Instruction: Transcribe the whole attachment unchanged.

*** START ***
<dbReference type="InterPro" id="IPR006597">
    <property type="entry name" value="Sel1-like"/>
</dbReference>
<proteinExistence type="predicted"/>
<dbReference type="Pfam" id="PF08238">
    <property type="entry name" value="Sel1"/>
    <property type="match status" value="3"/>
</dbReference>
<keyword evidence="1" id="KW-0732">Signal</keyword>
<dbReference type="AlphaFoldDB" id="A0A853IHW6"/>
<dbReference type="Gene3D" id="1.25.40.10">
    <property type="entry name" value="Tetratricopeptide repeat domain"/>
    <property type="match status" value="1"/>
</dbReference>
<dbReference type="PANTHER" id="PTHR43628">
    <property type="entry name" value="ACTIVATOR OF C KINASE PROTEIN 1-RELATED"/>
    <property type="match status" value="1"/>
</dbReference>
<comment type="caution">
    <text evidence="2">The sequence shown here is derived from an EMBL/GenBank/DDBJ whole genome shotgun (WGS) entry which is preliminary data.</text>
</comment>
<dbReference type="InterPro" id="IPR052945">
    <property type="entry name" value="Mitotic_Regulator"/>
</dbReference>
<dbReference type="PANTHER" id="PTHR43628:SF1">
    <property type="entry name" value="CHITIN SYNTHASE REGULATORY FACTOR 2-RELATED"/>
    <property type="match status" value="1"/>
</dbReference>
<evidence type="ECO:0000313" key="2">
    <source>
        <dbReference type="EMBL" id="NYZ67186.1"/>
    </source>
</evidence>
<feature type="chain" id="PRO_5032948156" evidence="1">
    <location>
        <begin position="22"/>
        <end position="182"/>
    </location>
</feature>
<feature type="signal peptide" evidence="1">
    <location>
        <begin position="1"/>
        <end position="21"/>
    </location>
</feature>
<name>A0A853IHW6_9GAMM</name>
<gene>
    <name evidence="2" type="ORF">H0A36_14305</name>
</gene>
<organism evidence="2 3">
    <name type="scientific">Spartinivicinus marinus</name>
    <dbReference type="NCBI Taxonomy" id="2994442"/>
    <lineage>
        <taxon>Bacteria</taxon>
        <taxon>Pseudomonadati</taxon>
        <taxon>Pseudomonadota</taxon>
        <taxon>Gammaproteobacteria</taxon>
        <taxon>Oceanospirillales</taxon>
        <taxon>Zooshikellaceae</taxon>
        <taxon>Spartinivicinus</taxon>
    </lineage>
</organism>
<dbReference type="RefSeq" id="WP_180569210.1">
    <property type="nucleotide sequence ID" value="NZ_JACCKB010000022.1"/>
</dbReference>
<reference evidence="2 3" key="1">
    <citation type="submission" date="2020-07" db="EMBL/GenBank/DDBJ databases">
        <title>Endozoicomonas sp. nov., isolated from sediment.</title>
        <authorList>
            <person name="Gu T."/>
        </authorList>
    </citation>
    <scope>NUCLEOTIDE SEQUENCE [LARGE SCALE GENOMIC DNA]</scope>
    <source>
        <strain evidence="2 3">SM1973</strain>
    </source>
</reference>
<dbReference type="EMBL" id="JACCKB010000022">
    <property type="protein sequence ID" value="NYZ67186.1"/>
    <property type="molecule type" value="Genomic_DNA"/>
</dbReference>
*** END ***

<dbReference type="InterPro" id="IPR006597">
    <property type="entry name" value="Sel1-like"/>
</dbReference>
<proteinExistence type="predicted"/>
<dbReference type="Pfam" id="PF08238">
    <property type="entry name" value="Sel1"/>
    <property type="match status" value="3"/>
</dbReference>
<keyword evidence="1" id="KW-0732">Signal</keyword>
<dbReference type="AlphaFoldDB" id="A0A853IHW6"/>
<dbReference type="Gene3D" id="1.25.40.10">
    <property type="entry name" value="Tetratricopeptide repeat domain"/>
    <property type="match status" value="1"/>
</dbReference>
<dbReference type="PANTHER" id="PTHR43628">
    <property type="entry name" value="ACTIVATOR OF C KINASE PROTEIN 1-RELATED"/>
    <property type="match status" value="1"/>
</dbReference>
<comment type="caution">
    <text evidence="2">The sequence shown here is derived from an EMBL/GenBank/DDBJ whole genome shotgun (WGS) entry which is preliminary data.</text>
</comment>
<dbReference type="InterPro" id="IPR052945">
    <property type="entry name" value="Mitotic_Regulator"/>
</dbReference>
<dbReference type="PANTHER" id="PTHR43628:SF1">
    <property type="entry name" value="CHITIN SYNTHASE REGULATORY FACTOR 2-RELATED"/>
    <property type="match status" value="1"/>
</dbReference>
<evidence type="ECO:0000313" key="2">
    <source>
        <dbReference type="EMBL" id="NYZ67186.1"/>
    </source>
</evidence>
<feature type="chain" id="PRO_5032948156" evidence="1">
    <location>
        <begin position="22"/>
        <end position="182"/>
    </location>
</feature>
<feature type="signal peptide" evidence="1">
    <location>
        <begin position="1"/>
        <end position="21"/>
    </location>
</feature>
<name>A0A853IHW6_9GAMM</name>
<gene>
    <name evidence="2" type="ORF">H0A36_14305</name>
</gene>
<organism evidence="2 3">
    <name type="scientific">Spartinivicinus marinus</name>
    <dbReference type="NCBI Taxonomy" id="2994442"/>
    <lineage>
        <taxon>Bacteria</taxon>
        <taxon>Pseudomonadati</taxon>
        <taxon>Pseudomonadota</taxon>
        <taxon>Gammaproteobacteria</taxon>
        <taxon>Oceanospirillales</taxon>
        <taxon>Zooshikellaceae</taxon>
        <taxon>Spartinivicinus</taxon>
    </lineage>
</organism>
<dbReference type="RefSeq" id="WP_180569210.1">
    <property type="nucleotide sequence ID" value="NZ_JACCKB010000022.1"/>
</dbReference>
<reference evidence="2 3" key="1">
    <citation type="submission" date="2020-07" db="EMBL/GenBank/DDBJ databases">
        <title>Endozoicomonas sp. nov., isolated from sediment.</title>
        <authorList>
            <person name="Gu T."/>
        </authorList>
    </citation>
    <scope>NUCLEOTIDE SEQUENCE [LARGE SCALE GENOMIC DNA]</scope>
    <source>
        <strain evidence="2 3">SM1973</strain>
    </source>
</reference>
<dbReference type="EMBL" id="JACCKB010000022">
    <property type="protein sequence ID" value="NYZ67186.1"/>
    <property type="molecule type" value="Genomic_DNA"/>
</dbReference>